Earlier this month, the world commemorated the 109th ‘International Women’s Day’. Through acts of courage and determination, the day honours the advancements that women have accomplished across the sociopolitical, economic and cultural spheres. This year, global celebrations encapsulated the theme: “I am Generation Equality: Realising Women’s Rights”. It recognizes how advancements to gender parity have been incremental and slow to enact. As multiple obstacles still exist and remain unchanged in law and culture, the UN reminds us that there is no single country that can claim to have achieved gender equality.
Within the same week as Women’s Day, the UNDP released the “Tackling Social Norms” report. Stated early, the advancements to women’s rights are far and few between; there has not been enough progress in improving the quality of life and safety for women across the globe. “This is the time for a reality check…the world is not on track to achieve gender equality by 2030”.
The 2020 report found that close to 90 percent of men and women hold some sort of bias against women, which provided “new clues into the invisible barriers women face in achieving equality”. Social norms act as an integral part of understanding the persistence and systemic nature of gender disparity. By surveying 75 countries, these nations and their ‘progressive’ values are challenged. Sociocultural beliefs – like stereotypes – are found to hinder the development of gender equality and women’s empowerment.
One example is this illusion of choice promoted by countries: there is a belief that young girls can achieve anything they want, by investing in their education. However, the UNDP explains how the same societies – who promote ideals of inclusion – also privilege males and block a girl’s “access to power positions without giving them a fair chance”.
Using the ‘Gender Social Norms Index’, the report found multiple biases. The measure uses the cumulative total of a country’s political, educational, economic and physical integrity. The latter refers to beliefs about women’s reproductive rights and support for violence against women. Globally, the analysis saw that almost “50 percent of men agree that men should have more right to a job than women”, and nearly a third of respondents considered it acceptable for males to act violently towards their partners.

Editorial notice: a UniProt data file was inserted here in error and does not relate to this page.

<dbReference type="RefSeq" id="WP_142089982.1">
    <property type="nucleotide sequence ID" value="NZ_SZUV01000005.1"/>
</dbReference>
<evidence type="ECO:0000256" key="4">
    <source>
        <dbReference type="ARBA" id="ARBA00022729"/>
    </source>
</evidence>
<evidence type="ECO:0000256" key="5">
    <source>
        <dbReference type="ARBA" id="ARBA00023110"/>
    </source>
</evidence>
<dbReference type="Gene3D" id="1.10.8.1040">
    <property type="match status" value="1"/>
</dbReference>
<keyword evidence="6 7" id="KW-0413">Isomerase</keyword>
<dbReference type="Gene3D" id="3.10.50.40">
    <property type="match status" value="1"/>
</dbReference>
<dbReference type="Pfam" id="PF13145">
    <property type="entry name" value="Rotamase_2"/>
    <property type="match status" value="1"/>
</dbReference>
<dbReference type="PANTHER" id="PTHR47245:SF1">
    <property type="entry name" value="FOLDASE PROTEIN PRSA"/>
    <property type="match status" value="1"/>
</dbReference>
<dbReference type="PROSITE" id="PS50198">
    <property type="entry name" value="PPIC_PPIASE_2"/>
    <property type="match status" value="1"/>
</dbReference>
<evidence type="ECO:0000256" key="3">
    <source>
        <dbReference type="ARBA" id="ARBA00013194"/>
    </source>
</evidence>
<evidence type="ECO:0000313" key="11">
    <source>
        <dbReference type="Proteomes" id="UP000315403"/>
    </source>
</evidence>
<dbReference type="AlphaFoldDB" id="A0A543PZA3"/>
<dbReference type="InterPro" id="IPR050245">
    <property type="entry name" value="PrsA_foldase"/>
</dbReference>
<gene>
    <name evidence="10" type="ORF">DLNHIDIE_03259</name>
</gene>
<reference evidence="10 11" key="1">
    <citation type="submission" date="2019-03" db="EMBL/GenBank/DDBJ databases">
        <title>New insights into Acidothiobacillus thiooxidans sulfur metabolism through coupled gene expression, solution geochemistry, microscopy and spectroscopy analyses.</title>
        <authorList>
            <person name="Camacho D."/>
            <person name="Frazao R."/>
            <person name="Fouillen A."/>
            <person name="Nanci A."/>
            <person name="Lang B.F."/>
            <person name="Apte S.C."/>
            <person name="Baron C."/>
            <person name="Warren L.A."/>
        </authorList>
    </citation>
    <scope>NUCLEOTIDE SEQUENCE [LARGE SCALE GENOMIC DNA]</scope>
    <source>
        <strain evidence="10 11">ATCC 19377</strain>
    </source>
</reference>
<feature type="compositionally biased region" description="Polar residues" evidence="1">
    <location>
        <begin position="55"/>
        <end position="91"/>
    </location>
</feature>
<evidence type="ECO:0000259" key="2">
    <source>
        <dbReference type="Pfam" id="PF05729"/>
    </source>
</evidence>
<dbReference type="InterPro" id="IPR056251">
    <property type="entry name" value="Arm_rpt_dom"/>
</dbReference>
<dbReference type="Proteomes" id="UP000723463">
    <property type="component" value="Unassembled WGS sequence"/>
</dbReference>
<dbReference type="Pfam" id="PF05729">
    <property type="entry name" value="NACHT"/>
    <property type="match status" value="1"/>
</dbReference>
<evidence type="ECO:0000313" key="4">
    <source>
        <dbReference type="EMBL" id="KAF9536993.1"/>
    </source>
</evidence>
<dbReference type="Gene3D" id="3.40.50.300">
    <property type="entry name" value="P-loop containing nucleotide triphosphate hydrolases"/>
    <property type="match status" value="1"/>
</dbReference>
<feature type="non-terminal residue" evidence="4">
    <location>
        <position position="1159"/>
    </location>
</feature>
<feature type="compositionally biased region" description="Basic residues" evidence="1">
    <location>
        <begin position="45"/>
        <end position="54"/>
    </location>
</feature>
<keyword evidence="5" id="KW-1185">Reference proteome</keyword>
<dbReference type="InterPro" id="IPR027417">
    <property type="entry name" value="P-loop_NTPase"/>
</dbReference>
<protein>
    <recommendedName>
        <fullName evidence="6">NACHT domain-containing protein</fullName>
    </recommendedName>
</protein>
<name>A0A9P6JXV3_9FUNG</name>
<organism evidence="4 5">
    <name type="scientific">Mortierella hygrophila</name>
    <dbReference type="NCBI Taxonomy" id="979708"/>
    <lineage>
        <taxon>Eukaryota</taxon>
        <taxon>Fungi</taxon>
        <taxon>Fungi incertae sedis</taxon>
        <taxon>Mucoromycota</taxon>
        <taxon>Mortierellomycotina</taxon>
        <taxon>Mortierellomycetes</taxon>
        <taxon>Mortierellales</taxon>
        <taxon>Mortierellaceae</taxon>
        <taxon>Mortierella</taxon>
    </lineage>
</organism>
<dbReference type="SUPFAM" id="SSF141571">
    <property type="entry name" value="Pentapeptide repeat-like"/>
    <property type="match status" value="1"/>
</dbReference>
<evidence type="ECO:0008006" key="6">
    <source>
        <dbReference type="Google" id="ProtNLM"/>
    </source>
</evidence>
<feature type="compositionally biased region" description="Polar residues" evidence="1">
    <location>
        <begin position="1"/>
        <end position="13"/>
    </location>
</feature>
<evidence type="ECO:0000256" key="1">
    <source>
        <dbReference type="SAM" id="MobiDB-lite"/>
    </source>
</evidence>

Several critiques of Women’s Day have questioned the influence of corporations rebranding the day as a ‘light brunch’ which “couldn’t be further from its revolutionary roots”. While communities are free to observe the day in whatever capacity they deem appropriate, it is essential to remember that – amongst all the celebratory narratives – the essence of Women’s Day is to educate and mobilize action for women’s liberation.
Women and girls are undervalued as they are routinely subject to multiple forms of violence, both privately and publicly. Women remain underrepresented in equal numbers across business and politics; and by working harder and earning less, there still exists a lack of equal access to education and health resources.
The COVID-19 outbreak had forced the cancellation of many demonstrations. Yet, this did not deter the efforts of some in their countries. There was an undeniable global presence of activists who still marched for their messages of equality on Women’s Day. In the images that we have seen from these distinctive, worldwide demonstrations, there exists a cross-cultural commonality: the fight for equal rights has defined lives, and the power of collective change is crucial in the drive for gender equality.
As bell hooks surmise, “privilege is not in and of itself bad; what matters is what we do with privilege. I want to live in a world where all women have access to education, and all women can earn Ph.D.’s if they so desire. Privilege does not have to be negative, but we have to share our resources and take direction about how to use our privilege in ways that empower those who lack it.”
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